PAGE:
By Lafcadio Hearn
Old Marketplace of the Fort, St. Pierre, Martinique
Pimento is an essential accompaniment to all these dishes, whether it be cooked or raw: everything is served with plenty of pimento,—en pile, eti pile piment. Among the various kinds I can mention only the pimmt-cafe, or “coffee-pepper,” larger but about the same shape as a grain of Liberian coffee, violet-red at one end; the piment-zoueseau, or bird-pepper, small and long and scarlet;—and the piment-capresse, very large, pointed at one end, and bag-shaped at the other. It takes a very deep red color when ripe, and is so strong that if you only break the pod in a room, the sharp perfume instantly fills the apartment. Unless you are as well trained as any Mexican to eat pimento, you will probably regret your first encounter with the capresse.
Cyrillia told me a story about this infernal vegetable.
There was once a mamma who had ever so many children; and one day she had nothing to give those children to eat. She had got up very early that morning, without a sou in the world: she did not know what to do : she was so worried that her head was upset. She went to the house of a woman-friend, and told her about her trouble. The friend gave her three chopines [three pints] of manioc flour. Then she went to the house of another female friend, who gave her a big trayful of pimentos. The friend told her to sell that tray of pimentos: then she could buy some codfish,—since she already had some manioc flour. The good wife said: “Thank you, macoume,”—she bid her good-day, and then went to her own house.
The moment she got home, she made a fire, and put her canari [earthen pot] full of water on the fire to boil: then she broke up all the pimentos and put them into the canari on the fire. As soon as she saw the canari boiling, she took her baton-leti, and beat up all those pimentos: then she made a pimento-calalou. When the pimento-calalou was well cooked, she took each one of the children’s plates, and poured their calalou into the plates to cool it; she also put her husband’s out to cool, and her own. And when the calalou was quite cool, she put some manioc flour into each of the plates. Then she called to everybody to come and eat. They all came, and sat down to table.
The first mouthful that husband took he stopped and screamed:“Aie! ouaill! my wife!” The woman answered her husband: “Ouaill! my husband!” The little children all screamed: “Ouaill! mamma !” Their mamma answered: ”Ouaill! my children!”. . . They all ran out, left the house empty; and they tumbled into the river to steep their mouths. Those little children just drank water and drank water till they were all drowned: there was nobody left except the mamma and the papa. They stayed there on the river-bank, and cried. I was passing that way just at that time;—I asked them: ” What ails you people?”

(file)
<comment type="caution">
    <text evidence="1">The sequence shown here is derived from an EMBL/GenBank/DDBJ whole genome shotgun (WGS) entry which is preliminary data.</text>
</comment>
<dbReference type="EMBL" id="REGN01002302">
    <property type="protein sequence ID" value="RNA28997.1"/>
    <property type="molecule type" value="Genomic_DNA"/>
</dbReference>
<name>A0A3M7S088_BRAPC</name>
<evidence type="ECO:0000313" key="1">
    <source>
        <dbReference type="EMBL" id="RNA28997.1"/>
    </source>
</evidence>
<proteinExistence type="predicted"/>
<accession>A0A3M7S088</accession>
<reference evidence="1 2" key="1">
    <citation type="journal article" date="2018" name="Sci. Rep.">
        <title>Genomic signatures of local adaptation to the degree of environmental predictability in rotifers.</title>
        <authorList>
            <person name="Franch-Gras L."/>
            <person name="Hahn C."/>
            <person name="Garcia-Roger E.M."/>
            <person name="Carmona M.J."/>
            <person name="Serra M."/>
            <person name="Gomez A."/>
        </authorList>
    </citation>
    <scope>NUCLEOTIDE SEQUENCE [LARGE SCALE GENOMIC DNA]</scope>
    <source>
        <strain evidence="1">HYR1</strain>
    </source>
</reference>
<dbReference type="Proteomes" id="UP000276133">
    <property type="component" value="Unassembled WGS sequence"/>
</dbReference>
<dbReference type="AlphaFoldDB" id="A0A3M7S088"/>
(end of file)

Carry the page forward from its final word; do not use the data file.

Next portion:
That man got up and gave me just one kick that sent me right across the river; I came here at once, as you see, to tell you all about it. . . .
From: Two Years in the French West Indies, Volume 3, by Lafcadio Hearn. New York: Harper & Brothers, 1890.
Editor’s Note: Patrick Lafcadio Hearn (27 June 1850 – 26 September 1904), also known as Koizumi Yakumo after gaining Japanese citizenship, was an author, best known for his books about Japan.
Soupe de Poissons Épicé
(Spicy Martinique Fish Soup)
Travel writers often refer to this island as being French first and Caribbean second. The style of cooking is Creole-French and covers an extensive variety of dishes. Kitchens are stocked with fresh herbs, garlic, chile peppers, and tomatoes, all of which appear in this recipe. This recipe is one that “gets a lot of stuff thrown into the pot,” so don’t let the long list prevent you from making this soup–you probably have the majority of ingredients in your kitchen right now!
2 to 4 pound fish (snapper or grouper), cleaned, and filleted, and sliced; reserve head
Juice of 2 fresh lemons
2 cloves garlic, minced
2 tablespoons minced habanero chile
1 teaspoon salt
1 tablespoon olive oil
1 teaspoon oregano
7 cups water
1 teaspoon salt
4 cloves garlic, chopped
1 teaspoon thyme
6 whole black peppercorns
1 habanero chile, seeds and stems removed, and chopped
3 tablespoons vegetable oil
2 tablespoons olive oil
2 leeks, white part chopped
4 scallions, chopped
2 cups chopped onion
1 cup sliced carrots
1 cup cubed potatoes
1/2 cup cubed turnips
4 tomatoes, peeled and chopped
Salt and pepper to taste
Garnish: 2 cups crisp croutons
Place the fish pieces in a shallow glass pan and toss with the lemon juice, garlic, habanero, salt, olive oil, and oregano. Refrigerate for 1 hour.
Place the washed fish head in a heavy casserole with the water, salt, garlic, bay leaf, thyme, whole peppercorns, and the chopped habanero. Bring the mixture to a boil, then reduce the heat to a simmer, cover, and simmer for 1 hour.
Heat the oils in a heavy, large skillet and saute the leeks, scallions, onion, carrots, potatoes, and turnips for 3 to 4 minutes. Place the sauteed mixture in a heavy casserole pot.
Strain the cooked fish head stock into the casserole containing the sauteed vegetables. Bring the mixture to a boil, reduce the heat to a simmer, cover, and simmer for 30 minutes.
Add the chopped tomatoes and the marinated fish pieces and cook slowly for an additional 15 to 20 minutes, until the fish is cooked and tender. Add salt and pepper to taste.
Serve the soup very hot, topped with crisp croutons.
Heat Scale: Medium to Hot
From Hot & Spicy Caribbean, by Dave DeWitt, Mary Jane Wilan, and Melissa T. Stock.